This week we got the chance to speak with Joe and learn about the history of the parade, the motivations behind it, and where we can expect to see its light spread next.
“Love Our Locals” by “Laughing Out Loud” - 10 Questions with Monique and Adam Madrid of LOL JAX Film Festival
"When you want something, all the Universe conspires in helping you to achieve it."
- Paulo Coelho, The Alchemist -
Monique and Adam Madrid are the kind of visionaries every community needs.
What started as an idea in passing soon developed into the foundation for what has become the LOL JAX Film Festival - a local Short Film Festival with a mixing in of Stand Up Comedy. The project launched two and a half years ago and has already gained a huge amount of notoriety, recognition, and community support in a relatively short amount of time.
The idea was to create a platform to showcase short films and talent by local community filmmakers, actors/actresses, and comedians while promoting positivity within that same community. Perhaps it was fortuitous that the idea came to Monique while they were attending the 2016 Jacksonville Horror Showcase hosted at Sun-Ray Cinema in Historic Five Points. A little over a year later that very same venue would be the flagship site for their own film festival.
Pairing their love of cinema and filmmaking with a dash of comedy between the lines has proven to be just the right recipe for success for the pair. They have big plans on the horizon as they approach their third year in operation and we're happy they made the time to discuss the past, present, and future of LOL JAX with us.
On Thursday, July 19, the public had an opportunity to engage with the artists and artist groups that have been commissioned for Phase II of the DIA Urban Arts Project. A meeting was held at the Jax Makerspace inside the Jacksonville Public Library's Main Branch. A LOT of valuable input was garnered during this meeting. One attendee described Jacksonville as a kaleidoscope because of the city's wealth of diversity. Many in the audience communicated the need for better representation for people of color and the need for properly sharing Jacksonville's history and authentic identity. At the close of the meeting, all artists thanked the audience for their input and expressed that they see themselves as civil servants and will do their best to honor Jacksonville's residents through the work that they create.
Four artists/artist teams have been awarded commissions in connection to Phase II of the Downtown Investment Authority's Urban Arts Project. Phase II is slated for installation in 2019 in the entertainment district of downtown Jacksonville, known as The Elbow. A total of 114 applicants applied and a nine-member panel of community representatives reviewed applications for the demonstrated ability to address streetscape aesthetics with innovative, functional, and artistically appealing 2-D and 3-D public art. The four commissions were awarded to:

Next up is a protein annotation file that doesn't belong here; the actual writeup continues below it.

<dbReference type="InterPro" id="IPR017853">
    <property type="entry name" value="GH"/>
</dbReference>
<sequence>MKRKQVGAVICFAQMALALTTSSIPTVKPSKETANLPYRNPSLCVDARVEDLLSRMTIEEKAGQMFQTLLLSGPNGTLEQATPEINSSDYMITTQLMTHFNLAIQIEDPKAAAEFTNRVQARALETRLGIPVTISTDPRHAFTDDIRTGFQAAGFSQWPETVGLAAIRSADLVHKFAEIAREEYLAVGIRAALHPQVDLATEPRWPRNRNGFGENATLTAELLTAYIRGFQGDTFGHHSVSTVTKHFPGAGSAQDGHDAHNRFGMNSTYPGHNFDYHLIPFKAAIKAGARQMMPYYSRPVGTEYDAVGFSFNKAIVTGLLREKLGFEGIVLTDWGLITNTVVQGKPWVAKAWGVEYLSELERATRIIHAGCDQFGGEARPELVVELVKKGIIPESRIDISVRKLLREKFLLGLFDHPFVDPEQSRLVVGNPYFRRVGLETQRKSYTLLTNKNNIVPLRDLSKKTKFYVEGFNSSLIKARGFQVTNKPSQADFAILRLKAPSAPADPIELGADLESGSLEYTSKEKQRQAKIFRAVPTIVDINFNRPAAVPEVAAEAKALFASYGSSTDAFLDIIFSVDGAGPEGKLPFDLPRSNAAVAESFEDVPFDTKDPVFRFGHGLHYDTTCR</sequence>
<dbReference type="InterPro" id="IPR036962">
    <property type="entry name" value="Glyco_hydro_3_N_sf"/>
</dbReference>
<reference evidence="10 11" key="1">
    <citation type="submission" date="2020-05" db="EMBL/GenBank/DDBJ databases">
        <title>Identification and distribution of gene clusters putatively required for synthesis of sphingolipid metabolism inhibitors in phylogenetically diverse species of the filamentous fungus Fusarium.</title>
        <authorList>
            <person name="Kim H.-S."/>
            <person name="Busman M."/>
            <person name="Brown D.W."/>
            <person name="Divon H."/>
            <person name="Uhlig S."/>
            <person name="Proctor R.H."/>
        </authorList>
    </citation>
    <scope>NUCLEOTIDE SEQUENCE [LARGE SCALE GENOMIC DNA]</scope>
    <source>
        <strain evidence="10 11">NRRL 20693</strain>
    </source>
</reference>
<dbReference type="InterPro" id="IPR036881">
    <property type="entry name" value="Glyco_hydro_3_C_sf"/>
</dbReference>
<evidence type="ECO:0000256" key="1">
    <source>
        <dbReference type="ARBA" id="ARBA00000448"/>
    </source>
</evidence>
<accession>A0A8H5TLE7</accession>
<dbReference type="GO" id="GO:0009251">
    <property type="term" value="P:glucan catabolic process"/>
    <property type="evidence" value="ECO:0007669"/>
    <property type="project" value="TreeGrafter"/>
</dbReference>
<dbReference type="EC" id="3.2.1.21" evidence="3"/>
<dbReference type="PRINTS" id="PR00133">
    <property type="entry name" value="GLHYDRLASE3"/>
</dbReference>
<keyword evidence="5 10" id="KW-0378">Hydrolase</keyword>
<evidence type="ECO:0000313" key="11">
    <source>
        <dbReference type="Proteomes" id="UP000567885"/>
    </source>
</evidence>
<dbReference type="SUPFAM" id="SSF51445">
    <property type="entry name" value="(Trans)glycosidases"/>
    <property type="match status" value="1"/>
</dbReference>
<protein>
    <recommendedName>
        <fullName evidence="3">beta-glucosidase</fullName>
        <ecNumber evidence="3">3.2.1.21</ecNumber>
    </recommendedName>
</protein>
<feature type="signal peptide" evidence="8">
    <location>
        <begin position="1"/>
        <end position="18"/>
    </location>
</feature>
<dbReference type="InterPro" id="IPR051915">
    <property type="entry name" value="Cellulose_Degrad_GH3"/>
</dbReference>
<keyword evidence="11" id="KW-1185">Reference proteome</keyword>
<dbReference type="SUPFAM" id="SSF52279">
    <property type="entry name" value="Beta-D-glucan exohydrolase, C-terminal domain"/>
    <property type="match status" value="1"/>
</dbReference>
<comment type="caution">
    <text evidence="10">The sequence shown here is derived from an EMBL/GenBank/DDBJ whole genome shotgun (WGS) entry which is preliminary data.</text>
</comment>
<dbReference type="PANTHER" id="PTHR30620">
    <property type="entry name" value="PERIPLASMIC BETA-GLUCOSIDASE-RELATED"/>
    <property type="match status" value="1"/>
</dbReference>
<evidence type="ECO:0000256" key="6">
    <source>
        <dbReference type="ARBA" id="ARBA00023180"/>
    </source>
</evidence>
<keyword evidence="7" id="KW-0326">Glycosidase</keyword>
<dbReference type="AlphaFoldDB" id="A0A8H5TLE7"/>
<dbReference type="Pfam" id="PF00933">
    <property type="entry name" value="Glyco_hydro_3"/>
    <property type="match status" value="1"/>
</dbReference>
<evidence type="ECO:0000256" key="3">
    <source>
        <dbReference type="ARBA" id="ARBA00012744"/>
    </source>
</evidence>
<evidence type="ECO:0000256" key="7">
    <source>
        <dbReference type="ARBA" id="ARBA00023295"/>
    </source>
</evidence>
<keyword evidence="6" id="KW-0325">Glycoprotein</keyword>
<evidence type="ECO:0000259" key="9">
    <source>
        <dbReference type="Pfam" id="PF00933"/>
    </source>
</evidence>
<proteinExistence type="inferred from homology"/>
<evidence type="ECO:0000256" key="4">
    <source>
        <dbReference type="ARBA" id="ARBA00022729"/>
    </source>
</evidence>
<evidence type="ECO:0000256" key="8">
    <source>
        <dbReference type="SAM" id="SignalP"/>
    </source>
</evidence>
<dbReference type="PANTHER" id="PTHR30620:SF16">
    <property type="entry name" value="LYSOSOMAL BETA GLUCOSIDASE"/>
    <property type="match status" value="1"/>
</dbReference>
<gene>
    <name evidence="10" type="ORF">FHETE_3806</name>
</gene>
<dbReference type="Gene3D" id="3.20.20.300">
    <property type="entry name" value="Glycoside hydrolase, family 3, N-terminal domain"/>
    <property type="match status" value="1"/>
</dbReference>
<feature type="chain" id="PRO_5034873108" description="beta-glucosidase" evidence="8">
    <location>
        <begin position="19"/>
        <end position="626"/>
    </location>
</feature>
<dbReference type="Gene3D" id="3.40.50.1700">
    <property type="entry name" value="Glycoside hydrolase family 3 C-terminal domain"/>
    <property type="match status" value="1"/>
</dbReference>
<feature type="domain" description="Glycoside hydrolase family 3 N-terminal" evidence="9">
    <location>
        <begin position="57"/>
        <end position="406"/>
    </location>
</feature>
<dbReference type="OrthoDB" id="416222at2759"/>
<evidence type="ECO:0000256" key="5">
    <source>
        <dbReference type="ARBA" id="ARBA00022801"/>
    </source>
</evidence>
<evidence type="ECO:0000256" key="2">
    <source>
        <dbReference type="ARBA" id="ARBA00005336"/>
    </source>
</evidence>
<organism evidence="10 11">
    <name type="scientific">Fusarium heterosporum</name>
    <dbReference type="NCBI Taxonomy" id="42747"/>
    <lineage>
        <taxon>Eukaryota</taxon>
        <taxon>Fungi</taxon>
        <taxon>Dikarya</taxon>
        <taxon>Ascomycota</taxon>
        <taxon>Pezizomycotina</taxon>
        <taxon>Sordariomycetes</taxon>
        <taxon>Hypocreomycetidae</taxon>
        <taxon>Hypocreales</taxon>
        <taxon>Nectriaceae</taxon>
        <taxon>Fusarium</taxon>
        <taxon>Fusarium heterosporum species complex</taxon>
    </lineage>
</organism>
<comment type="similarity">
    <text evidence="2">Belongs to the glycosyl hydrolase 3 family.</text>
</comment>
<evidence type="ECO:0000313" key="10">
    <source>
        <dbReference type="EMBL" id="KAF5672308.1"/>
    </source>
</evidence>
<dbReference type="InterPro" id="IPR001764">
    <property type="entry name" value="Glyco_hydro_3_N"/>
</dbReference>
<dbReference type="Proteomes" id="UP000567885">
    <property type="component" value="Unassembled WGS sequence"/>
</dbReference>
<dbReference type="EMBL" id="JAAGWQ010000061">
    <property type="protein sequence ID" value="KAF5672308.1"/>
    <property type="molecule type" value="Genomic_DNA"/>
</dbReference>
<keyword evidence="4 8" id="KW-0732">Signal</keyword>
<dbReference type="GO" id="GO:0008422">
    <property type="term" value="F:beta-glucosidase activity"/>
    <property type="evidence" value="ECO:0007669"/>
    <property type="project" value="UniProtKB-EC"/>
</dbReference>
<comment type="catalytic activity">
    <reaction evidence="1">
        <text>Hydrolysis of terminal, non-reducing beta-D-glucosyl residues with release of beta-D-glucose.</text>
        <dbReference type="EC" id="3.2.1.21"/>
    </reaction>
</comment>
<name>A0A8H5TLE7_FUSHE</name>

All artists arrived in Jacksonville this week to inform their artist design through a range of community engagement opportunities. On Wednesday, July 18, the group met at Jax Chamber for an in-depth information session about Jacksonville and The Elbow. Artists and stakeholders were then led on a walking tour of The Elbow to identify possible locations for public art.
On Thursday, July 19, the public is invited to engage directly with the artists at the Jax Makerspace inside the Jacksonville Public Library's main branch. It's a great opportunity to be a part of the public art process by sharing your opinions of, and aspirations for, Jacksonville with the artists. The event starts at 6:00 PM.
You are also invited to take a Phase II Stakeholder Survey.
What Do You Think Of When You Think Of Community, And What's One Thing That You Can Do To Build A Better Community?
During Public Art Week 2018 - Building a Better Community, we went out into communities and asked two specific questions:
What do you think about when you think of community?
What's one thing that you can do to build a better community?
We compiled some of the answers into the following videos.
Public Art Week (PAW) is an annual, week-long initiative that celebrates Jacksonville’s public art and highlights the benefits that are created when investments are made in art that is accessible by all. It is led by the Cultural Council of Greater Jacksonville to encourage residents and visitors to explore and engage with works of art that comprise Jacksonville’s rapidly developing artistic and creative landscape. In addition to advancing the community’s awareness of, and engagement with, the City of Jacksonville’s official public art collection, PAW also showcases public art initiatives led by private entities and individuals.
PAW supports the Cultural Council’s role of ensuring broad accessibility and public engagement with the arts culturally, socially, educationally, and economically. It also supports the Cultural Council’s role of advocating for public and private financial support for Jacksonville’s arts and cultural sector.
This year PAW was presented by JEA and the theme was Building a Better Community. We partnered with 25 different organizations to present programming throughout Jacksonville's diverse neighborhoods. Our partners included:
Toni Smailagic of Cre8Jax was our event photographer for State of the Arts 2017. As always, Toni exceeded expectations. He did an excellent job capturing moments from throughout the day. Again, thank you to all of our sponsors, event partners, and everyone who attended State of the Arts 2017.
Questions? Comments? Submit something for consideration?
Please email ellen@CulturalCouncil.org